The Leaning Bookshelf

WHAT TO SAY WHEN YOUR FRIEND ASKS FOR A READING REC…

This sounds pompous, but when I lived in London, I read (for fun, not school) a lot.

Why? Maybe because the summer days lasted so long or because it’s so pleasant to sit outside reading in a park, any park, or because shopping at Waterstone’s feels like such a treat. But it probably really had something to do with “living the life”, having not really started my career and still getting support from Mom and Dad. I do know that I am a lucky kid.

Then I moved home, time went on, and I read less. It probably had something to do with getting a “real job” and growing up. I mean, I made a goodreads account, but I never really used it. I also never caught the kindle reader craze. I think that I didn’t miss leisure reading because I wasn’t doing a lot of pleasure writing.

In balance, I don’t know that I could call myself a “book lover”. This Atlantic piece, The Decline of the American Book Lover was published about the time I got pregnant with OJ, thereby pushing any interest, energy or brainpower for lesiure reading into deep, dormant stage. However, this summer I have really enjoyed moving A FEW BOOKS from “to read” to “read” in my goodreads account, and all of them read as an EBOOK from SAPL (aka for free). It probably has something to do with still being lucky.

Here are some of the highlights from my leaning bookshelf…

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Books 1-4 of the Gabriel Allon series, by Daniel Silva 

Thank God for Lauraine–finally someone else who has heard of, read, and enjoys these books.

Gabriel Allon is art restorer who is also an Israeli spy and the first few books are all related to resolving events of the Holocaust. They read quickly and easily–Lauraine calls it “escape reading”. I appreciate that while there is a formula to the stories, the description of the place is fabulous (Vienna, Rome, London, Tel Aviv, Venice, Munich, etc). Reiterating Lauraine.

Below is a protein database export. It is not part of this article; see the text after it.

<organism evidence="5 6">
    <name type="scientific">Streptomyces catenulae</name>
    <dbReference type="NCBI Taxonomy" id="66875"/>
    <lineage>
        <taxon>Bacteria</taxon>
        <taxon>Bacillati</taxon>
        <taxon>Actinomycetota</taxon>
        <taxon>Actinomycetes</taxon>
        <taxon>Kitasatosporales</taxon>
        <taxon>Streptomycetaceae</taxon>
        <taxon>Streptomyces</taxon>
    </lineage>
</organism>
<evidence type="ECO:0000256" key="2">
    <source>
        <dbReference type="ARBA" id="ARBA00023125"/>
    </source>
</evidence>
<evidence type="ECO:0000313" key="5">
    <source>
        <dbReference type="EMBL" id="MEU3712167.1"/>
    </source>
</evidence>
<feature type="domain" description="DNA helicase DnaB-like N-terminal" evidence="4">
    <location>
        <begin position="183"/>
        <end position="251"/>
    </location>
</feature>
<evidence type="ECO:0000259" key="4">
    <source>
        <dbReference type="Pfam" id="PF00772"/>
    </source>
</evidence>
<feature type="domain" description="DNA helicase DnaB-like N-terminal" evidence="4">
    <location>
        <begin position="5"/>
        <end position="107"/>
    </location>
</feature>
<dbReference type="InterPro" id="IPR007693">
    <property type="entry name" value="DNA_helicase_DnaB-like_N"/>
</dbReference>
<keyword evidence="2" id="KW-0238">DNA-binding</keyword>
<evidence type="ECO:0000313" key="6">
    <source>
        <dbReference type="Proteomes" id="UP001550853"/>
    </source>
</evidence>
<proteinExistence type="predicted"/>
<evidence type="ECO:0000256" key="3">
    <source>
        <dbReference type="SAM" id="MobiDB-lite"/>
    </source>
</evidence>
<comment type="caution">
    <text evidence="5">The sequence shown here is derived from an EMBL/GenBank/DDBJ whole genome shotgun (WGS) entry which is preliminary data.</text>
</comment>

When I was in Denver for #TisHerselfTurns40, we visited the Denver Art Museum. I tweeted after the visit and had a favorite from both the Denver Art Museum AND Daniel Silva, the author of the Allon series. BOOM. We’re like besties. 

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The Boys in the Boat, by Daniel James Brown

Just in time for the Olympics, you can also watch the PBS American Experience called “The Boys of 36“. My opinion: this story (in book or television) is better than anything NBC is shoving down your throat.

Both my high school and college have rowing teams but going to Henley is a “once in a lifetime and it doesn’t matter if I never rowed experiences” (thank you, Junior League of London).

M and Harriet

The Boys in the Boat is not about the privileged guys. The true story is about eight guys from the University of Washington, who came from nothing but wanted a spot on the crew so they could be guaranteed a part-time job at the school ensuring they could eat, learning to row, and later beating all the privileged and elite East Coast schools  to compete in the Berlin Olympics (“in financial terms, it was pretty starkly going to be a clash of old money versus no money at all”), and then beating all of the professional amateurs they rowed against, including England, rowing The Husky Clipper, which had been “christened” with sauerkrat “to get it used to Germany”.

But before there was gold in Berlin, there was this in Poughkeepsie:

“As Washington pulled even, Moch leaned over toward the Syracuse boat, smiled, and said, rather softly but in his deep baritone voice, ‘Go to hell, Syracuse.”

The Girl on the Train, by Paula Hawkins

Set in (but more outside) London. Need I say more. It’s the British equivalent of a “beach read” which is a “train/tube/bus read”.

What’s your recommendation?

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